Christmas is this week. I'm still in shock that the year has gone by so quickly. I suppose that's what happens when you're working on a project you enjoy this much! There is so much more work to be done, and time just keeps slipping away each day.
Today I did a wee bit of Christmas shopping on my lunch break. Over at Southeastern Camera, I feel like a kid in a candy shop. There's so much to drool over in the store, and every time I go in there's the chance to catch up with my friends that work there. They are so kind and helpful. Today they gave me about half a dozen fresh Florida oranges for free! (For those of you who know me well, you know that is a bit of heaven. Oranges are one of my favorite foods, and I do love something free as well!)
While I was in the store, I ran into one of the guys I met while working on my film. His name is Alex, and he's a local photographer and friend of many of the folks I know in the Montagnard community. We shot a Montagnard-American wedding over the summer. He asked how the film was coming along and told me about some of the projects he is working on. We talked shop a little while and caught up. It was delightful to see a smiling face that I had not seen in so many months. This project has introduced me to some of the finest people, and I am so grateful for that.
As the holidays draw near, and I spend more and more time with family, I realize how much I have learned from the Montagnard culture in the past year. The cultural traditions that keep the family close together, serving and supporting one another, and holding each other accountable as a community are so valuable.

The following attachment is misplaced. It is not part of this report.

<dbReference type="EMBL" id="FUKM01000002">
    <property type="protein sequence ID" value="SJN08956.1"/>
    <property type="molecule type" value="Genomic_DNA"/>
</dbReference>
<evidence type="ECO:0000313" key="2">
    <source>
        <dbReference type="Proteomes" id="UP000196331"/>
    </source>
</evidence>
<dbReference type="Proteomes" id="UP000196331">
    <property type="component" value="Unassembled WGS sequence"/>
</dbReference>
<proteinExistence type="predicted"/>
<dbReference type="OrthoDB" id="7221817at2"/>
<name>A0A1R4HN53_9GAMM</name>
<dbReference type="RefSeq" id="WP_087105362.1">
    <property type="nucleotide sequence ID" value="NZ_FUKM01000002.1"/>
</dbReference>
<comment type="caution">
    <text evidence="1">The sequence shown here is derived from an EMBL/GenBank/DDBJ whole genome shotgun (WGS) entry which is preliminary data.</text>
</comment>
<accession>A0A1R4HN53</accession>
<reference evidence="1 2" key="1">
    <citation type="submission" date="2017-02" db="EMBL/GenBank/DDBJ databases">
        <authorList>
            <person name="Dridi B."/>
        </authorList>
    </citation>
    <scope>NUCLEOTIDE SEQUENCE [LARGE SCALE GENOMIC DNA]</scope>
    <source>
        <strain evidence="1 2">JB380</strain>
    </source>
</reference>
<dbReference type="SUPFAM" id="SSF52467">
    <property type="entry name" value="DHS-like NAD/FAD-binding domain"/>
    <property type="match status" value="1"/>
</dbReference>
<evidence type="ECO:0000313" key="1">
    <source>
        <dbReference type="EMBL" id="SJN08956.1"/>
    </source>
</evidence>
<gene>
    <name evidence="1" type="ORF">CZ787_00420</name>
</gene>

The Montagnards as a whole have faced great adversity, and have done so much to smile in the face of trouble. I reflect on a line from Louis L'Amour that has stuck with me for years, as he wrote about the cowboys he met and studied. He talked about how hard they worked, how they suffered, and coped with changing times. In the midst of it all, they shared this one common trait in his opinion: dignity. No matter what they had seen, they all shared a quiet dignity about them.
Many of the Montagnards I have met over the past year have been the leaders in their community. Many of the servicemen and experts on the Montagnard culture are leaders in their community. And each person that has sat down with me, in front of my camera, to share their story has had this same quiet dignity.
Leadership is not something you can learn by attending Harvard, Stanford or Yale. It is something that must be earned and learned. Education and experience that go hand in hand to shape a great leader. It is something that rests deep inside one and grows from that core when nurtured or forced by necessity. Leadership is an ever-changing shape that can be at one moment tougher than titanium or at another moment very calm and serene. A pent up energy that may be released when provoked. In short, the lion and the lamb all in one.
These men with whom I have spoken are fascinating to me. They are great leaders, yet humble in every way. They are strong and proud, but not loud and boastful--that difference is very important to note. They are the heroes of our time, and yet they walk among us each day.
As we near the end of a year, I hope to spend more time reflecting on 2008--the year that permitted me to finally rise out of the dreamer's resting post and run towards the dream. As we race faster towards welcoming a new day, a new January 1st, I hope to spend more time sketching out the upcoming days, months and year. One thing is for certain, it will be one wild adventure!